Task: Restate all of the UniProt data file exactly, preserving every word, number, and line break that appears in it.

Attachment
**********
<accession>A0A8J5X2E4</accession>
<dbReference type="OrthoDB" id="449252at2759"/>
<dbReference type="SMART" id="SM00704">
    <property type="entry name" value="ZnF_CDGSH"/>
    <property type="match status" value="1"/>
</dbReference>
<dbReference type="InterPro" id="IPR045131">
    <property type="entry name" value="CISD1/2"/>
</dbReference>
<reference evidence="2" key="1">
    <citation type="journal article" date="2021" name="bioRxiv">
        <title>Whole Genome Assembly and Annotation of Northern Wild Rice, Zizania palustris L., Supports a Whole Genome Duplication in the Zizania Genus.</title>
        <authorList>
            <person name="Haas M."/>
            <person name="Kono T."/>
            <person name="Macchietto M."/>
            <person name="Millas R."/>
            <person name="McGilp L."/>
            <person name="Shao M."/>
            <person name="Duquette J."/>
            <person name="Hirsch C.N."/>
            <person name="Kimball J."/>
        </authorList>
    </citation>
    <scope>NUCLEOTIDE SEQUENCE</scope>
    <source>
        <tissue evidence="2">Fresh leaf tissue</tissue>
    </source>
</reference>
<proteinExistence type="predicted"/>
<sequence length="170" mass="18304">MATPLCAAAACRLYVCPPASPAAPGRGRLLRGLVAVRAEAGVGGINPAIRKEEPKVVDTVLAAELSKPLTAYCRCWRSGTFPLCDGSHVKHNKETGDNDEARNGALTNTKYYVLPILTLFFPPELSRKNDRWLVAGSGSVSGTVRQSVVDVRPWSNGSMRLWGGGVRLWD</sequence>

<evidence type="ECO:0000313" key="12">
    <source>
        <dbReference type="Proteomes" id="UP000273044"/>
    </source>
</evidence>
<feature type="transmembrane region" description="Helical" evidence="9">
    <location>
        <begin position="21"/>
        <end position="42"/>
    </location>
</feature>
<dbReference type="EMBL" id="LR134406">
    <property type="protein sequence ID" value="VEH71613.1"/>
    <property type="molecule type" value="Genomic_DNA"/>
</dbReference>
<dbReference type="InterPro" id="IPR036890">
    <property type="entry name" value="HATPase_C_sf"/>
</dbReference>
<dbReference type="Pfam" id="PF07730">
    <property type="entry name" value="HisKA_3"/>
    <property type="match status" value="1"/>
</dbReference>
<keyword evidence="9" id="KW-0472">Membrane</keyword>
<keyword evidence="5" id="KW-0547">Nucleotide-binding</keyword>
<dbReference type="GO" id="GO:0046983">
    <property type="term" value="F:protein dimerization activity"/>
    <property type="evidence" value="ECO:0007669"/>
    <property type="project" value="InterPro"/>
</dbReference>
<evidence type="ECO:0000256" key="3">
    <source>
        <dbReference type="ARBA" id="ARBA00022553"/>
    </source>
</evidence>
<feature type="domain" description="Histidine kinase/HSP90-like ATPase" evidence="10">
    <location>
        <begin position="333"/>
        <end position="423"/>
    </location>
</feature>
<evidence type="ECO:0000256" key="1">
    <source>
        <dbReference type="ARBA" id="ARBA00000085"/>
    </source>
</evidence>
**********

<accession>A0A8J5X2E4</accession>
<dbReference type="OrthoDB" id="449252at2759"/>
<dbReference type="SMART" id="SM00704">
    <property type="entry name" value="ZnF_CDGSH"/>
    <property type="match status" value="1"/>
</dbReference>
<dbReference type="InterPro" id="IPR045131">
    <property type="entry name" value="CISD1/2"/>
</dbReference>
<reference evidence="2" key="1">
    <citation type="journal article" date="2021" name="bioRxiv">
        <title>Whole Genome Assembly and Annotation of Northern Wild Rice, Zizania palustris L., Supports a Whole Genome Duplication in the Zizania Genus.</title>
        <authorList>
            <person name="Haas M."/>
            <person name="Kono T."/>
            <person name="Macchietto M."/>
            <person name="Millas R."/>
            <person name="McGilp L."/>
            <person name="Shao M."/>
            <person name="Duquette J."/>
            <person name="Hirsch C.N."/>
            <person name="Kimball J."/>
        </authorList>
    </citation>
    <scope>NUCLEOTIDE SEQUENCE</scope>
    <source>
        <tissue evidence="2">Fresh leaf tissue</tissue>
    </source>
</reference>
<proteinExistence type="predicted"/>
<sequence length="170" mass="18304">MATPLCAAAACRLYVCPPASPAAPGRGRLLRGLVAVRAEAGVGGINPAIRKEEPKVVDTVLAAELSKPLTAYCRCWRSGTFPLCDGSHVKHNKETGDNDEARNGALTNTKYYVLPILTLFFPPELSRKNDRWLVAGSGSVSGTVRQSVVDVRPWSNGSMRLWGGGVRLWD</sequence>

<evidence type="ECO:0000313" key="12">
    <source>
        <dbReference type="Proteomes" id="UP000273044"/>
    </source>
</evidence>
<feature type="transmembrane region" description="Helical" evidence="9">
    <location>
        <begin position="21"/>
        <end position="42"/>
    </location>
</feature>
<dbReference type="EMBL" id="LR134406">
    <property type="protein sequence ID" value="VEH71613.1"/>
    <property type="molecule type" value="Genomic_DNA"/>
</dbReference>
<dbReference type="InterPro" id="IPR036890">
    <property type="entry name" value="HATPase_C_sf"/>
</dbReference>
<dbReference type="Pfam" id="PF07730">
    <property type="entry name" value="HisKA_3"/>
    <property type="match status" value="1"/>
</dbReference>
<keyword evidence="9" id="KW-0472">Membrane</keyword>
<keyword evidence="5" id="KW-0547">Nucleotide-binding</keyword>
<dbReference type="GO" id="GO:0046983">
    <property type="term" value="F:protein dimerization activity"/>
    <property type="evidence" value="ECO:0007669"/>
    <property type="project" value="InterPro"/>
</dbReference>
<evidence type="ECO:0000256" key="3">
    <source>
        <dbReference type="ARBA" id="ARBA00022553"/>
    </source>
</evidence>
<feature type="domain" description="Histidine kinase/HSP90-like ATPase" evidence="10">
    <location>
        <begin position="333"/>
        <end position="423"/>
    </location>
</feature>
<evidence type="ECO:0000256" key="1">
    <source>
        <dbReference type="ARBA" id="ARBA00000085"/>
    </source>
</evidence>